Apps Are Tracking You. Here’s What You Can Do

You can now control tracking in iOS 14.5

Key Takeaways

  • A new study shows that many iOS users don’t want apps tracking them.
  • Experts say tracking is an invasion of privacy and can give advertisers too much information.
  • If you don’t want apps tracking you, there are now more options to stop the practice.
woman using cell phone, man watching

Attia-Fotografie / Getty Images

More apps than ever before are tracking you across the internet, and experts say the surveillance is a privacy risk.

Many people are uneasy about tracking. One recent study of Apple users found that 96% of US users opt-out of app tracking in iOS 14.5. And there’s a reason you should be vigilant about keeping yourself from being tracked. 

"App tracking is bad for consumers because it allows companies to track them across the various apps they use to gather additional data and create invasive profiles about them," Ray Walsh, a data privacy expert at ProPrivacy, said in an email interview. 

Apple Shines a Light on Tracking

Just how much apps track us is becoming more apparent. After Apple released iOS 14.5 last month, it began enforcing a policy in which iPhone, iPad, and Apple TV apps are now required to request users' permission for tracking. It specifically watches for apps that use techniques like IDFA (ID for Advertisers) to track those users' activity across multiple apps for data-collection and ad-targeting purposes.

Pankaj Srivastava, privacy expert and CEO of management consultancy Practicalspeak, compared app tracking to finding strangers in your living room. 

"Apps like Facebook have been occupying our living rooms for years without our consent or knowledge," Srivastava said in an email interview. "It is time to ask them to leave. It is not okay for people to follow us around in the physical world, and it should not be acceptable for companies to stalk us in the digital world."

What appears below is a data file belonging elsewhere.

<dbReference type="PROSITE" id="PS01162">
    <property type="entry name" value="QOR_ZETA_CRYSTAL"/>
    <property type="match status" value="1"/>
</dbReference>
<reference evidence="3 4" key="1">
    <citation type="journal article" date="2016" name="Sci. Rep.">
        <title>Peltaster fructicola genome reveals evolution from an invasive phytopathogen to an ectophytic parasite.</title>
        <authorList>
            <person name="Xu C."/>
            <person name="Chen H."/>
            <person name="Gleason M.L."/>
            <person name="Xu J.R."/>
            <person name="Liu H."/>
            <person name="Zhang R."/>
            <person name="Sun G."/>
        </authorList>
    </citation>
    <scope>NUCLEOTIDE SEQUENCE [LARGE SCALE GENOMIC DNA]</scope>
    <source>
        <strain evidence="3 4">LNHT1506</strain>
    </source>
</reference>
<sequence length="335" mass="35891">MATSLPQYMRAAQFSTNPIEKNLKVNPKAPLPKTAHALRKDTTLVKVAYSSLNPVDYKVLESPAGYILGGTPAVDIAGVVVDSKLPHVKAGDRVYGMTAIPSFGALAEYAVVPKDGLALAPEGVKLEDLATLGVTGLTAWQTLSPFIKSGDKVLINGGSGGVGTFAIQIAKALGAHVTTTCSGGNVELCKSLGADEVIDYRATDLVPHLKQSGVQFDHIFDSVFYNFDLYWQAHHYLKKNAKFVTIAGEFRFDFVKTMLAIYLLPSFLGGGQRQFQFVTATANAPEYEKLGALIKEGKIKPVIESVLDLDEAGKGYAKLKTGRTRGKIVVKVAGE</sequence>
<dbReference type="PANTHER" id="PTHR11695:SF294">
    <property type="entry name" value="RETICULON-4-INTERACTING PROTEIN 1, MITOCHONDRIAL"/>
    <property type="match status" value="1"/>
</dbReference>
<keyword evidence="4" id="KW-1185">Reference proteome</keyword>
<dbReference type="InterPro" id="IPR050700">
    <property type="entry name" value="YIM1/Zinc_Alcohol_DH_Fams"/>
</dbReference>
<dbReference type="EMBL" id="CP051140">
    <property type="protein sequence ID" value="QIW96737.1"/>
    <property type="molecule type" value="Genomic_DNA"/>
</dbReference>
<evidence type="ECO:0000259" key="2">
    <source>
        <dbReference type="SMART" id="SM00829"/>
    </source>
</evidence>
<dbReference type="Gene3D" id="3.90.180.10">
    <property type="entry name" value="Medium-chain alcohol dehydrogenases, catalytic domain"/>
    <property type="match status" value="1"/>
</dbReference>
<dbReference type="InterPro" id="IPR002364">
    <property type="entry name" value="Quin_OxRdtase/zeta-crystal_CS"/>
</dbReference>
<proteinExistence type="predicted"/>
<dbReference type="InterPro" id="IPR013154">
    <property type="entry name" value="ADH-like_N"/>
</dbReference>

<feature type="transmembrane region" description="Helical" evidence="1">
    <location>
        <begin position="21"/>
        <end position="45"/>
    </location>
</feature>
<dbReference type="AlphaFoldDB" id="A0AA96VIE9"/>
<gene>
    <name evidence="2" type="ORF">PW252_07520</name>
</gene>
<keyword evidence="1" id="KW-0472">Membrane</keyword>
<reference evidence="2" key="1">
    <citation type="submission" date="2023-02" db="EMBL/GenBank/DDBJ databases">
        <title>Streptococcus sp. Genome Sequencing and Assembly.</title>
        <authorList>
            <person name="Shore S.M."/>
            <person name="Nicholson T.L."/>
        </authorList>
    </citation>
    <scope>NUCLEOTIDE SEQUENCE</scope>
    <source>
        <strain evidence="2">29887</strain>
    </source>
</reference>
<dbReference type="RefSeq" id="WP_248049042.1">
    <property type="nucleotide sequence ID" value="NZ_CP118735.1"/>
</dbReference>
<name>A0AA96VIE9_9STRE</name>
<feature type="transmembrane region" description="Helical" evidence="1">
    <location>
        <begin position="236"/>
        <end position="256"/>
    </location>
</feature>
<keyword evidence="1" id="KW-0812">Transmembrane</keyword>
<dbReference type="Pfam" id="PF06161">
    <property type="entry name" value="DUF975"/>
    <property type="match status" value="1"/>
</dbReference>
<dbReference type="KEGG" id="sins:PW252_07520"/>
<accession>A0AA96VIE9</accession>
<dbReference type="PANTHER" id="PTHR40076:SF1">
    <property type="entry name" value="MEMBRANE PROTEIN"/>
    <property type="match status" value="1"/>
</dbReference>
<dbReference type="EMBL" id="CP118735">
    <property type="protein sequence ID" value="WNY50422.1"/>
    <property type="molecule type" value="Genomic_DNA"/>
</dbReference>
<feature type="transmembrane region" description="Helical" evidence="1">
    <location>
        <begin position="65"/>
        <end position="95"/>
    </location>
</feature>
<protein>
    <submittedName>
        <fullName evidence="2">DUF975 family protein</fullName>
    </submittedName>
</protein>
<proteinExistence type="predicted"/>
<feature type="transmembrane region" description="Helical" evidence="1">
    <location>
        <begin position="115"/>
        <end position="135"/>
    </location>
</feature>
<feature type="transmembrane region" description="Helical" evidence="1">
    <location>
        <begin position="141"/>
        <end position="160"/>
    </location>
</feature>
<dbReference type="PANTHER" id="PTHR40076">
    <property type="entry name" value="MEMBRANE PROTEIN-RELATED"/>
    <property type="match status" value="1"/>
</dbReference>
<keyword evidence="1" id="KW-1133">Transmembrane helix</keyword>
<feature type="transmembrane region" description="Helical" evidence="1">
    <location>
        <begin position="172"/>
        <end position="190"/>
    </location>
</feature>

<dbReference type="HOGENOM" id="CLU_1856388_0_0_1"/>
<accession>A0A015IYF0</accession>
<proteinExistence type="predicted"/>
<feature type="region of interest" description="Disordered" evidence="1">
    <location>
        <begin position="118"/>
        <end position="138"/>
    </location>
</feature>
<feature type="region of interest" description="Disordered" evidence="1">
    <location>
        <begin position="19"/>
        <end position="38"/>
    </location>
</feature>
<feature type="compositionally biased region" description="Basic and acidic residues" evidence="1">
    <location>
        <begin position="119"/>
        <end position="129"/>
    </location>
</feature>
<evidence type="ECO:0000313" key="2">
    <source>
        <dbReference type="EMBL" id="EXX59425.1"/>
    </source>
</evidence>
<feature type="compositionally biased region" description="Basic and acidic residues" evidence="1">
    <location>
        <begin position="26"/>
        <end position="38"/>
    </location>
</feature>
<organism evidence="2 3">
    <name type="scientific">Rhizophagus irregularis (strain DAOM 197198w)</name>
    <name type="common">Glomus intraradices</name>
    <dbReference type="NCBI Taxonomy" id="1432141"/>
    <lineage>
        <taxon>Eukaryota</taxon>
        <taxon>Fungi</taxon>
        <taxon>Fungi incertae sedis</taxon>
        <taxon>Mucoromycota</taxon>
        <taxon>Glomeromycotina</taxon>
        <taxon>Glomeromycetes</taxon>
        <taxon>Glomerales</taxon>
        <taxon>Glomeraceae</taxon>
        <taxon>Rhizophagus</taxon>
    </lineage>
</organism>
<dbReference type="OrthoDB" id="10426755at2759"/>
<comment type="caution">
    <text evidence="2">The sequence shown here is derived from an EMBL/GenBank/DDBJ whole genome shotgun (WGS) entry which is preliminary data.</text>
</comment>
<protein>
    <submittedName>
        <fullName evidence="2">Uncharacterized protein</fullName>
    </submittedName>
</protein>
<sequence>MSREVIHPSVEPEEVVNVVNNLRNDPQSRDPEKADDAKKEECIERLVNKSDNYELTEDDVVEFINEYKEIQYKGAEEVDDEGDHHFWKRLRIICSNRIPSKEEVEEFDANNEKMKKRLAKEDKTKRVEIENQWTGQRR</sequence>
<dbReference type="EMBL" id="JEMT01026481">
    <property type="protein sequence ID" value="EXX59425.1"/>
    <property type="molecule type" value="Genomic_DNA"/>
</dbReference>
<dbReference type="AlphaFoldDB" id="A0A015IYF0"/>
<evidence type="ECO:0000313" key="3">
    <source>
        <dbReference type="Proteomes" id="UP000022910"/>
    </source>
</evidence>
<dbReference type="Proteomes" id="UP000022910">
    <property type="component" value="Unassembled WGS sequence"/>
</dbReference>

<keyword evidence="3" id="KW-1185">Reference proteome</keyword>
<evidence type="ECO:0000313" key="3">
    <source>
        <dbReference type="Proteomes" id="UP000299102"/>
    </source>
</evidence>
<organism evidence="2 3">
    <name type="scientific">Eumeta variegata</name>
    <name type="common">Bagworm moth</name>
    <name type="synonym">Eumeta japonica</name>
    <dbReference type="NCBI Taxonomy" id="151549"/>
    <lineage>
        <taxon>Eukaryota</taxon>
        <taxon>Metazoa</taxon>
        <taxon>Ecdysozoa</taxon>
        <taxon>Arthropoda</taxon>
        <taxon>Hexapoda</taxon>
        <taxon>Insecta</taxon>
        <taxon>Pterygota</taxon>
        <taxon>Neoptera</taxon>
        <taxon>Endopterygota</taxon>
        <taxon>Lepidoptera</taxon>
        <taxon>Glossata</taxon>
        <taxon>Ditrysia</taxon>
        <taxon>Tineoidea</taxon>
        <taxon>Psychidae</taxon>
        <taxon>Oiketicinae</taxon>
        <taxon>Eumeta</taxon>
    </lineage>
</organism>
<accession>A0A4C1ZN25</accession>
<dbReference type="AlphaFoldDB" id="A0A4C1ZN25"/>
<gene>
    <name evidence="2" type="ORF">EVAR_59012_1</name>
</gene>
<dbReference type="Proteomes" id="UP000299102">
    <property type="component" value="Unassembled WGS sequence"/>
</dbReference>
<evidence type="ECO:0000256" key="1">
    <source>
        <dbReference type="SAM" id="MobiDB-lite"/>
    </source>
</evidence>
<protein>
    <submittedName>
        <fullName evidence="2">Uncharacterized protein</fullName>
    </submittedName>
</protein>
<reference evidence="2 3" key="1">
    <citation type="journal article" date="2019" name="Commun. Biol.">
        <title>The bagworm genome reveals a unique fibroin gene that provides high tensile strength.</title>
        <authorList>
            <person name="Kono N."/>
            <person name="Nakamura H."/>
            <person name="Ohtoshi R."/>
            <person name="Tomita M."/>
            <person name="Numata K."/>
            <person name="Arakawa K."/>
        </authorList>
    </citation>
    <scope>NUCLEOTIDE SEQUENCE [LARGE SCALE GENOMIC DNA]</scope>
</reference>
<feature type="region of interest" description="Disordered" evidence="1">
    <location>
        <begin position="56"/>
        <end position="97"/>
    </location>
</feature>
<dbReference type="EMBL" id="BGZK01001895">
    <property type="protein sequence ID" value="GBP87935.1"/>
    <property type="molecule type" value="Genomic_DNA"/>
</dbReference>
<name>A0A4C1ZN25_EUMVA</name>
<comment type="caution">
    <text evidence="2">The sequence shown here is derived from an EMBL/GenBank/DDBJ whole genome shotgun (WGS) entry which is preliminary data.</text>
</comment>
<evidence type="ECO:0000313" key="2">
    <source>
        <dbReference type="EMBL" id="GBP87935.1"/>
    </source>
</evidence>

Personalized ads and feeds have long been explained to users as benefits that allow advertisers to deliver content people are interested in. 

"With each tailored ad and news link, we each sink further into our insulated cocoon," Srivastava. "With each and every such click, you give some of your freedom away. It is time for users to get some of their power back. iOS 14.5 is a small start."

"App tracking is bad for consumers because it allows companies to track them across the various apps they use."

Facebook is considered one of the worst offenders when it comes to app tracking because it works with many third-party apps to ensure it can provide marketing information about how users came to download their app or make purchases, Walsh said. 

Many third-party apps share data with Facebook and integrate Facebook's tools to allow people to more easily sign up and authenticate themselves to begin using their services. "Unfortunately, this increases the amount of tracking that occurs and allows Facebook to track users across more apps," Walsh added.

How to Stop Tracking

If you don’t want apps tracking you, there are now more options to stop the practice. As stated previously, iOS 14.5 now allows users to opt-out of app tracking.

Always think twice before signing into a third-party app using your Facebook account, Walsh said. If you do sign in with Facebook, it allows the third-party app to start snooping on you more easily.

Paul Roberts, the CEO of cloud advertising marketplace Kubient, says users should inform themselves about tracking. In an email interview, he pointed to increased legislation around consumer rights for privacy, including the California Consumer Protection Act, which has been signed into law and will go into effect in early 2023. 

Roberts predicted that app tracking will begin to drop off due to legislation and software changes like Apple’s new policy. 

"What these consumers will soon realize is that ads served to them in apps will be a lot less personalized and targeted to their consumers’ behaviors because marketers have fewer data to go off of when serving ads," he added.

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